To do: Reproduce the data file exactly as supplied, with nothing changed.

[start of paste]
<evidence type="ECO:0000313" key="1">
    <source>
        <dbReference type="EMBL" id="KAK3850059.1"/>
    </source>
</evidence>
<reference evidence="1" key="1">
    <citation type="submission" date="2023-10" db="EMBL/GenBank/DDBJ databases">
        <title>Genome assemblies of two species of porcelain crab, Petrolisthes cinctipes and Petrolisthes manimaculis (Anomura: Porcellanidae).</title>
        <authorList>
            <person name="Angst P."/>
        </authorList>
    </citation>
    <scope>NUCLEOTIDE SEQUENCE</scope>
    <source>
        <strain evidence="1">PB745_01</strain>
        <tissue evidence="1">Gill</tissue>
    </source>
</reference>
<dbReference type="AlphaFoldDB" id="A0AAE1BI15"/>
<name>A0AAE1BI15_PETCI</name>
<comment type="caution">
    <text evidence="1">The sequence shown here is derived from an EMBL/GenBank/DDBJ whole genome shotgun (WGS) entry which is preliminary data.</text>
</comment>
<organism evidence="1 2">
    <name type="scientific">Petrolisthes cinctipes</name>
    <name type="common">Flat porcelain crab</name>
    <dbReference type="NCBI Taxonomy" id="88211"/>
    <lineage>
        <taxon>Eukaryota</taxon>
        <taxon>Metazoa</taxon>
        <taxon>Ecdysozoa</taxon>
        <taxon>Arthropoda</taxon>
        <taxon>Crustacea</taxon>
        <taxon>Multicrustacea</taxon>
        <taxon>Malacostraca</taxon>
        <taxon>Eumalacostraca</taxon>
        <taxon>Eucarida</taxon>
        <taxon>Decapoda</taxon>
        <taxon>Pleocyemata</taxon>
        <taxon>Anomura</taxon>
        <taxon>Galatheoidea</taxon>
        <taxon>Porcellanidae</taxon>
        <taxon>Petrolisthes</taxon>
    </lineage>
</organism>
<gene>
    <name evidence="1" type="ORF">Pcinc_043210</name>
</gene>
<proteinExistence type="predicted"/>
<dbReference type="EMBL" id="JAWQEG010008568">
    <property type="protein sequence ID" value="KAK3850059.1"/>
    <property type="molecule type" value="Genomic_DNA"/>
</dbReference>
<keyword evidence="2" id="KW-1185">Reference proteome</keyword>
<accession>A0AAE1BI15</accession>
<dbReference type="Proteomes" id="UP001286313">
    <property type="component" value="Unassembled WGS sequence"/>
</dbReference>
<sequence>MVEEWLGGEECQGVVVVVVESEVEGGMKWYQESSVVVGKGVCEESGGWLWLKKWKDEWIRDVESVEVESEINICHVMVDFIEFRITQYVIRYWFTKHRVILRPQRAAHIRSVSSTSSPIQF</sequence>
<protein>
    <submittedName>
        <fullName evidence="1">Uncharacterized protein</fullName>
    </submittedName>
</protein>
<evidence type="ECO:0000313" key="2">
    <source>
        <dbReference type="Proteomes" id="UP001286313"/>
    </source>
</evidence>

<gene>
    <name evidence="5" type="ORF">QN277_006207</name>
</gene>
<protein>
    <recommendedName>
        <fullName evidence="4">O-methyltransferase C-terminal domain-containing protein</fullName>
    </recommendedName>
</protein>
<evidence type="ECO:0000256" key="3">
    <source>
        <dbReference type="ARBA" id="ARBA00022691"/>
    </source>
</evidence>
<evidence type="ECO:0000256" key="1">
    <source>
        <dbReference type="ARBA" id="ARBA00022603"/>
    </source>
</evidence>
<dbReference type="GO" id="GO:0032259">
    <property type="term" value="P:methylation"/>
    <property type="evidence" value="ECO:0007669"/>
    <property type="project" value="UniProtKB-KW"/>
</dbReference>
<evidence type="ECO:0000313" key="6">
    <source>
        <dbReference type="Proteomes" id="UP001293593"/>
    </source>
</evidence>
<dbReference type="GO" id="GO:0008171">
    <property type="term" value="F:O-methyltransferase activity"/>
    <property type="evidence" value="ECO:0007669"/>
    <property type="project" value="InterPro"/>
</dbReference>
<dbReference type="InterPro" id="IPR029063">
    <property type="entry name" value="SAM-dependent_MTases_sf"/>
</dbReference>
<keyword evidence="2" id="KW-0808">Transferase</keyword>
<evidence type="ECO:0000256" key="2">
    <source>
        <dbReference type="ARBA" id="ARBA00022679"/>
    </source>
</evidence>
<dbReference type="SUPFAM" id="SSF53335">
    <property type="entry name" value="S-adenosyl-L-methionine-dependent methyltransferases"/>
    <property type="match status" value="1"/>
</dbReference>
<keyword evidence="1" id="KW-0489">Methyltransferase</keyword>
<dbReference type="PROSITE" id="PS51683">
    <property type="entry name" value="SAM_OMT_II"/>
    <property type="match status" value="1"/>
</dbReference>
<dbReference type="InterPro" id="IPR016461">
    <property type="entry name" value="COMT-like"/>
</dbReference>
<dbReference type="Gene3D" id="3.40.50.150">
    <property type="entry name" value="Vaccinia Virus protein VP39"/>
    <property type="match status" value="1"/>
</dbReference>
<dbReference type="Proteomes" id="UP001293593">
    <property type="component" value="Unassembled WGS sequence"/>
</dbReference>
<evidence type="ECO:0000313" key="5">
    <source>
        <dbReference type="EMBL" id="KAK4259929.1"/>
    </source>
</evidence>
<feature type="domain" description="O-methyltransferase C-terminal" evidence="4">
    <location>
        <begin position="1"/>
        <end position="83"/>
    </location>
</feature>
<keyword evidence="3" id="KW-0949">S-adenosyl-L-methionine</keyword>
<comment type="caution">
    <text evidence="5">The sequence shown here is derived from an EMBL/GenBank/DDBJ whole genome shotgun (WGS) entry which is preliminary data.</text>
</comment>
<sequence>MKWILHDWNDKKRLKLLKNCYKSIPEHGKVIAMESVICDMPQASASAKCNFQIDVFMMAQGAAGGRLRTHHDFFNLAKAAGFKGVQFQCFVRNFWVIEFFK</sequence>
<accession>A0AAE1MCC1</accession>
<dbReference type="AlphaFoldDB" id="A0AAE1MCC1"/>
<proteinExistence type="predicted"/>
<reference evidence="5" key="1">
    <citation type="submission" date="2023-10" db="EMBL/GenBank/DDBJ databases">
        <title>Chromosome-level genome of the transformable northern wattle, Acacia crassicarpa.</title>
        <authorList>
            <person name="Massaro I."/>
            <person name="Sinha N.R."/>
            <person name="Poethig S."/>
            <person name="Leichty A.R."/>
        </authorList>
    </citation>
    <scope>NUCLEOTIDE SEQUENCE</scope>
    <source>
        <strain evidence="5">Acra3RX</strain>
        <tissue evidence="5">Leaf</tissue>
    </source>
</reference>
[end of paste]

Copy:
<evidence type="ECO:0000313" key="1">
    <source>
        <dbReference type="EMBL" id="KAK3850059.1"/>
    </source>
</evidence>
<reference evidence="1" key="1">
    <citation type="submission" date="2023-10" db="EMBL/GenBank/DDBJ databases">
        <title>Genome assemblies of two species of porcelain crab, Petrolisthes cinctipes and Petrolisthes manimaculis (Anomura: Porcellanidae).</title>
        <authorList>
            <person name="Angst P."/>
        </authorList>
    </citation>
    <scope>NUCLEOTIDE SEQUENCE</scope>
    <source>
        <strain evidence="1">PB745_01</strain>
        <tissue evidence="1">Gill</tissue>
    </source>
</reference>
<dbReference type="AlphaFoldDB" id="A0AAE1BI15"/>
<name>A0AAE1BI15_PETCI</name>
<comment type="caution">
    <text evidence="1">The sequence shown here is derived from an EMBL/GenBank/DDBJ whole genome shotgun (WGS) entry which is preliminary data.</text>
</comment>
<organism evidence="1 2">
    <name type="scientific">Petrolisthes cinctipes</name>
    <name type="common">Flat porcelain crab</name>
    <dbReference type="NCBI Taxonomy" id="88211"/>
    <lineage>
        <taxon>Eukaryota</taxon>
        <taxon>Metazoa</taxon>
        <taxon>Ecdysozoa</taxon>
        <taxon>Arthropoda</taxon>
        <taxon>Crustacea</taxon>
        <taxon>Multicrustacea</taxon>
        <taxon>Malacostraca</taxon>
        <taxon>Eumalacostraca</taxon>
        <taxon>Eucarida</taxon>
        <taxon>Decapoda</taxon>
        <taxon>Pleocyemata</taxon>
        <taxon>Anomura</taxon>
        <taxon>Galatheoidea</taxon>
        <taxon>Porcellanidae</taxon>
        <taxon>Petrolisthes</taxon>
    </lineage>
</organism>
<gene>
    <name evidence="1" type="ORF">Pcinc_043210</name>
</gene>
<proteinExistence type="predicted"/>
<dbReference type="EMBL" id="JAWQEG010008568">
    <property type="protein sequence ID" value="KAK3850059.1"/>
    <property type="molecule type" value="Genomic_DNA"/>
</dbReference>
<keyword evidence="2" id="KW-1185">Reference proteome</keyword>
<accession>A0AAE1BI15</accession>
<dbReference type="Proteomes" id="UP001286313">
    <property type="component" value="Unassembled WGS sequence"/>
</dbReference>
<sequence>MVEEWLGGEECQGVVVVVVESEVEGGMKWYQESSVVVGKGVCEESGGWLWLKKWKDEWIRDVESVEVESEINICHVMVDFIEFRITQYVIRYWFTKHRVILRPQRAAHIRSVSSTSSPIQF</sequence>
<protein>
    <submittedName>
        <fullName evidence="1">Uncharacterized protein</fullName>
    </submittedName>
</protein>
<evidence type="ECO:0000313" key="2">
    <source>
        <dbReference type="Proteomes" id="UP001286313"/>
    </source>
</evidence>

<gene>
    <name evidence="5" type="ORF">QN277_006207</name>
</gene>
<protein>
    <recommendedName>
        <fullName evidence="4">O-methyltransferase C-terminal domain-containing protein</fullName>
    </recommendedName>
</protein>
<evidence type="ECO:0000256" key="3">
    <source>
        <dbReference type="ARBA" id="ARBA00022691"/>
    </source>
</evidence>
<evidence type="ECO:0000256" key="1">
    <source>
        <dbReference type="ARBA" id="ARBA00022603"/>
    </source>
</evidence>
<dbReference type="GO" id="GO:0032259">
    <property type="term" value="P:methylation"/>
    <property type="evidence" value="ECO:0007669"/>
    <property type="project" value="UniProtKB-KW"/>
</dbReference>
<evidence type="ECO:0000313" key="6">
    <source>
        <dbReference type="Proteomes" id="UP001293593"/>
    </source>
</evidence>
<dbReference type="GO" id="GO:0008171">
    <property type="term" value="F:O-methyltransferase activity"/>
    <property type="evidence" value="ECO:0007669"/>
    <property type="project" value="InterPro"/>
</dbReference>
<dbReference type="InterPro" id="IPR029063">
    <property type="entry name" value="SAM-dependent_MTases_sf"/>
</dbReference>
<keyword evidence="2" id="KW-0808">Transferase</keyword>
<evidence type="ECO:0000256" key="2">
    <source>
        <dbReference type="ARBA" id="ARBA00022679"/>
    </source>
</evidence>
<dbReference type="SUPFAM" id="SSF53335">
    <property type="entry name" value="S-adenosyl-L-methionine-dependent methyltransferases"/>
    <property type="match status" value="1"/>
</dbReference>
<keyword evidence="1" id="KW-0489">Methyltransferase</keyword>
<dbReference type="PROSITE" id="PS51683">
    <property type="entry name" value="SAM_OMT_II"/>
    <property type="match status" value="1"/>
</dbReference>
<dbReference type="InterPro" id="IPR016461">
    <property type="entry name" value="COMT-like"/>
</dbReference>
<dbReference type="Gene3D" id="3.40.50.150">
    <property type="entry name" value="Vaccinia Virus protein VP39"/>
    <property type="match status" value="1"/>
</dbReference>
<dbReference type="Proteomes" id="UP001293593">
    <property type="component" value="Unassembled WGS sequence"/>
</dbReference>
<evidence type="ECO:0000313" key="5">
    <source>
        <dbReference type="EMBL" id="KAK4259929.1"/>
    </source>
</evidence>
<feature type="domain" description="O-methyltransferase C-terminal" evidence="4">
    <location>
        <begin position="1"/>
        <end position="83"/>
    </location>
</feature>
<keyword evidence="3" id="KW-0949">S-adenosyl-L-methionine</keyword>
<comment type="caution">
    <text evidence="5">The sequence shown here is derived from an EMBL/GenBank/DDBJ whole genome shotgun (WGS) entry which is preliminary data.</text>
</comment>
<sequence>MKWILHDWNDKKRLKLLKNCYKSIPEHGKVIAMESVICDMPQASASAKCNFQIDVFMMAQGAAGGRLRTHHDFFNLAKAAGFKGVQFQCFVRNFWVIEFFK</sequence>
<accession>A0AAE1MCC1</accession>
<dbReference type="AlphaFoldDB" id="A0AAE1MCC1"/>
<proteinExistence type="predicted"/>
<reference evidence="5" key="1">
    <citation type="submission" date="2023-10" db="EMBL/GenBank/DDBJ databases">
        <title>Chromosome-level genome of the transformable northern wattle, Acacia crassicarpa.</title>
        <authorList>
            <person name="Massaro I."/>
            <person name="Sinha N.R."/>
            <person name="Poethig S."/>
            <person name="Leichty A.R."/>
        </authorList>
    </citation>
    <scope>NUCLEOTIDE SEQUENCE</scope>
    <source>
        <strain evidence="5">Acra3RX</strain>
        <tissue evidence="5">Leaf</tissue>
    </source>
</reference>